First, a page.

Only four months ago Mark Carney was issuing the flattest of denials that he was interested in becoming Governor of the Bank of England. That he has now accepted the job may mean he had his arm twisted by the Chancellor, George Osborne, which would make his appointment highly political. But this did not prevent the announcement receiving a broad welcome yesterday – including from the shadow Chancellor, Ed Balls.
Nor is it hard to see why. As head of Canada's central bank, Mr Carney presided over banking in a country that experienced one of the smallest booms before the big global bust of 2008 and has weathered the subsequent downturn best. His record is his chief recommendation.
Bringing in an outsider also makes sense, both because the role of the Bank is changing as it assumes a bigger supervisory role and because of the patent shortcomings of the outgoing Governor. Mr Carney's take on the Occupy Wall Street movement, which he said he endorsed, because in his view inequality was now out of control, also shows an attractively unconventional side.
But the rejoicing should not be unconfined. The rejection of the Deputy Governor, Paul Tucker, who was seen as the favourite, means the rejection not only of what was unsatisfactory about the reign of Sir Mervyn King, but of what was good about Mr Tucker, including his deep knowledge of banking and his extensive experience of the Bank of England.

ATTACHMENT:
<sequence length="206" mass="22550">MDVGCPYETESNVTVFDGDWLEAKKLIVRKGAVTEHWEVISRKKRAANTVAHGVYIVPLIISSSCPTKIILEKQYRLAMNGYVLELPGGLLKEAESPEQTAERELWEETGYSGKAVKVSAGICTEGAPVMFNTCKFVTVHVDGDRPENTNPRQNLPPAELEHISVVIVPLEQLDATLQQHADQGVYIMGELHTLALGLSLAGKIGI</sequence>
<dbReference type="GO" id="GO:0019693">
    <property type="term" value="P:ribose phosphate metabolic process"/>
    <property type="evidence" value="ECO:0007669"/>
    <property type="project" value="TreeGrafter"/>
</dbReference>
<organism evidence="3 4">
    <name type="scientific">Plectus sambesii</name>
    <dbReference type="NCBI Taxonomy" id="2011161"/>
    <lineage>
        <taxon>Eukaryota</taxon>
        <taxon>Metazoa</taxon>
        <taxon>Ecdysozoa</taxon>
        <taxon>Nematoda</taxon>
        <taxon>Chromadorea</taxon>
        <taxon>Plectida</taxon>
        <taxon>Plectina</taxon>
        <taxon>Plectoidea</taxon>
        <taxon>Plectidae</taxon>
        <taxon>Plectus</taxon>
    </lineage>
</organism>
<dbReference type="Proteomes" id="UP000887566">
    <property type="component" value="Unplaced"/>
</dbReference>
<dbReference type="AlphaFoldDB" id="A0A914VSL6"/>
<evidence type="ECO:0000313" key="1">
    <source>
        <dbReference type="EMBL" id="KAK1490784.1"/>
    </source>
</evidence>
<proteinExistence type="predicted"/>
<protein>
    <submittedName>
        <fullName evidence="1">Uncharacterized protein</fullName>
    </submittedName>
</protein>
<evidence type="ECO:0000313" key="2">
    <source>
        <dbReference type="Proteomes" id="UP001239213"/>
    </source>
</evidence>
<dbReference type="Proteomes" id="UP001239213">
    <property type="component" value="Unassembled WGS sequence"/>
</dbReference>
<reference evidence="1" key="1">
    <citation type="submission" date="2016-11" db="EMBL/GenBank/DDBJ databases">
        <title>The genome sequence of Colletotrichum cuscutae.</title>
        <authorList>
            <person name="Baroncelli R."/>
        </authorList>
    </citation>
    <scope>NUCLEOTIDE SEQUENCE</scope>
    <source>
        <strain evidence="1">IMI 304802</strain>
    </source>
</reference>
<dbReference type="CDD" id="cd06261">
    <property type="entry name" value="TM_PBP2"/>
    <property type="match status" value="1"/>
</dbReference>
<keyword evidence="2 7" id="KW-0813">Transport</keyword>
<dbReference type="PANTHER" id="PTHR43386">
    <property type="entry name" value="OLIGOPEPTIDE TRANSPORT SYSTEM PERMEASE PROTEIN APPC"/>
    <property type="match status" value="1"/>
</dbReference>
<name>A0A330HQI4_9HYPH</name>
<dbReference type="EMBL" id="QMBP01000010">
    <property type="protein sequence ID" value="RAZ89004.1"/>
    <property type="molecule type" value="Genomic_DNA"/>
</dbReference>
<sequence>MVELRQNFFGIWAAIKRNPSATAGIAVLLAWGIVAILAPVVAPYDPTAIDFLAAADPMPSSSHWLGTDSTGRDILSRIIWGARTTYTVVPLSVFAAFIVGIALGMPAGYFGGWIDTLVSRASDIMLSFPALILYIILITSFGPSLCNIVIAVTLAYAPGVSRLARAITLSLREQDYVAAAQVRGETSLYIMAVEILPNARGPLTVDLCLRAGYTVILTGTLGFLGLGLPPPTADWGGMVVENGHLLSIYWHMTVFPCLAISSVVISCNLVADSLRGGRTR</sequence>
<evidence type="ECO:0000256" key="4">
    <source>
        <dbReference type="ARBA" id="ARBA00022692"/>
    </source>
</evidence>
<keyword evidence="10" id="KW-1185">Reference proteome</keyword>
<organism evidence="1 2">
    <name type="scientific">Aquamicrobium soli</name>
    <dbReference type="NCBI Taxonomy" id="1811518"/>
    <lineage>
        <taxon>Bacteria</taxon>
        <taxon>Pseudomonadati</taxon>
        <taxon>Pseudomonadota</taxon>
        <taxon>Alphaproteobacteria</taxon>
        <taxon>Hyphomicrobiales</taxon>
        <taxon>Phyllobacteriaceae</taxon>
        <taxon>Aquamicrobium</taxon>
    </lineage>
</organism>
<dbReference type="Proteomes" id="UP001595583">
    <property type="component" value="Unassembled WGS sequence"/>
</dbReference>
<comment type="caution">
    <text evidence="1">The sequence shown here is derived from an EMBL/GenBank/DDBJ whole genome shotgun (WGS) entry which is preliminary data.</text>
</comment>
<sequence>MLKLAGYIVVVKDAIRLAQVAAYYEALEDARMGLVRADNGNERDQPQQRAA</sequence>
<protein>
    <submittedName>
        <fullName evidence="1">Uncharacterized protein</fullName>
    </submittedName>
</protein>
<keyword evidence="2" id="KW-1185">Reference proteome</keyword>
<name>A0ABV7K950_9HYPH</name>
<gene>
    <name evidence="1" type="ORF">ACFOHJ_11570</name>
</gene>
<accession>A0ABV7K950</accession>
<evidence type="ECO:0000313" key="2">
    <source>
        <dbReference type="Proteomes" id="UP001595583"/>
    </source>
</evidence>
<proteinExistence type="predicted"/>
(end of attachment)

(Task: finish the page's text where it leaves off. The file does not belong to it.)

In the end, though, it may have been his perceived closeness to the banking industry that scuppered his chances. And in some ways that is a disadvantage Mr Carney shares, given that he spent some of his early career at Goldman Sachs. The message appears to be that a banker's banker was wanted, but also a new start. Mr Carney certainly promises that.
One key question is whether he will be able to keep the necessary distance from his old industry, and not all the signs are good. He seems less demanding than some on the ring-fencing that banks should observe between the different parts of their business. Canada's economy is of quite a different order from Britain's and the banking sector is proportionately much smaller. The pressures facing the new Governor are immense. Mr Carney has his work cut out.